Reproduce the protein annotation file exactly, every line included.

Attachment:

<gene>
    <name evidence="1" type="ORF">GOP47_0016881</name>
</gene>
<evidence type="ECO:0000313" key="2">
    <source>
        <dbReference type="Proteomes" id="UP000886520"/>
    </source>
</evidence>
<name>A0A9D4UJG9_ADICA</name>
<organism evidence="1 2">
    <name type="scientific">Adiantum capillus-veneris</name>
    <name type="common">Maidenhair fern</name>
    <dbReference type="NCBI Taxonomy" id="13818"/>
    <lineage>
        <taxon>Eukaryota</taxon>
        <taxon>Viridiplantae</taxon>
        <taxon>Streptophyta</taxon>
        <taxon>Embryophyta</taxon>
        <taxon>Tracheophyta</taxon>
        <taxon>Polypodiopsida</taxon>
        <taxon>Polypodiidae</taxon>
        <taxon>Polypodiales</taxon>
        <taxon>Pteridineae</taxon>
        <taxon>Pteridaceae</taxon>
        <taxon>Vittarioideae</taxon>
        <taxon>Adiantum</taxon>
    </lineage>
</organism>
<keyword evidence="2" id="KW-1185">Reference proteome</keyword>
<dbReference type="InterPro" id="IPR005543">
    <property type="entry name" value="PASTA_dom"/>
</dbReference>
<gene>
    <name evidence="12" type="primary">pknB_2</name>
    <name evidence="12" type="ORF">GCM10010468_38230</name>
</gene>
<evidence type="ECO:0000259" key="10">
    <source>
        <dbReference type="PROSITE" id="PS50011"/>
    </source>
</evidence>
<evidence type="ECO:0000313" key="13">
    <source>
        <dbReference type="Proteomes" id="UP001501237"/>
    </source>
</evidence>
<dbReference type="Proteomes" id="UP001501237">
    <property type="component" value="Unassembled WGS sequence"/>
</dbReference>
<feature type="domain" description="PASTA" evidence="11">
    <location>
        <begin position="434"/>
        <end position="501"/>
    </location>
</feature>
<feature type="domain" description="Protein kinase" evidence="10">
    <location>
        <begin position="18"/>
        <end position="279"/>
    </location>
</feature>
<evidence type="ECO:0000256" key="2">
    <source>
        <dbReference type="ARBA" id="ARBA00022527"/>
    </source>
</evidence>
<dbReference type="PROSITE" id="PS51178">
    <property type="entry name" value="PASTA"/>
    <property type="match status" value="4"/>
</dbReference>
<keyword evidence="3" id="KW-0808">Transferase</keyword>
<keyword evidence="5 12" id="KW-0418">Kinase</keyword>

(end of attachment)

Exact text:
<gene>
    <name evidence="1" type="ORF">GOP47_0016881</name>
</gene>
<evidence type="ECO:0000313" key="2">
    <source>
        <dbReference type="Proteomes" id="UP000886520"/>
    </source>
</evidence>
<name>A0A9D4UJG9_ADICA</name>
<organism evidence="1 2">
    <name type="scientific">Adiantum capillus-veneris</name>
    <name type="common">Maidenhair fern</name>
    <dbReference type="NCBI Taxonomy" id="13818"/>
    <lineage>
        <taxon>Eukaryota</taxon>
        <taxon>Viridiplantae</taxon>
        <taxon>Streptophyta</taxon>
        <taxon>Embryophyta</taxon>
        <taxon>Tracheophyta</taxon>
        <taxon>Polypodiopsida</taxon>
        <taxon>Polypodiidae</taxon>
        <taxon>Polypodiales</taxon>
        <taxon>Pteridineae</taxon>
        <taxon>Pteridaceae</taxon>
        <taxon>Vittarioideae</taxon>
        <taxon>Adiantum</taxon>
    </lineage>
</organism>
<keyword evidence="2" id="KW-1185">Reference proteome</keyword>
<dbReference type="InterPro" id="IPR005543">
    <property type="entry name" value="PASTA_dom"/>
</dbReference>
<gene>
    <name evidence="12" type="primary">pknB_2</name>
    <name evidence="12" type="ORF">GCM10010468_38230</name>
</gene>
<evidence type="ECO:0000259" key="10">
    <source>
        <dbReference type="PROSITE" id="PS50011"/>
    </source>
</evidence>
<evidence type="ECO:0000313" key="13">
    <source>
        <dbReference type="Proteomes" id="UP001501237"/>
    </source>
</evidence>
<dbReference type="Proteomes" id="UP001501237">
    <property type="component" value="Unassembled WGS sequence"/>
</dbReference>
<feature type="domain" description="PASTA" evidence="11">
    <location>
        <begin position="434"/>
        <end position="501"/>
    </location>
</feature>
<feature type="domain" description="Protein kinase" evidence="10">
    <location>
        <begin position="18"/>
        <end position="279"/>
    </location>
</feature>
<evidence type="ECO:0000256" key="2">
    <source>
        <dbReference type="ARBA" id="ARBA00022527"/>
    </source>
</evidence>
<dbReference type="PROSITE" id="PS51178">
    <property type="entry name" value="PASTA"/>
    <property type="match status" value="4"/>
</dbReference>
<keyword evidence="3" id="KW-0808">Transferase</keyword>
<keyword evidence="5 12" id="KW-0418">Kinase</keyword>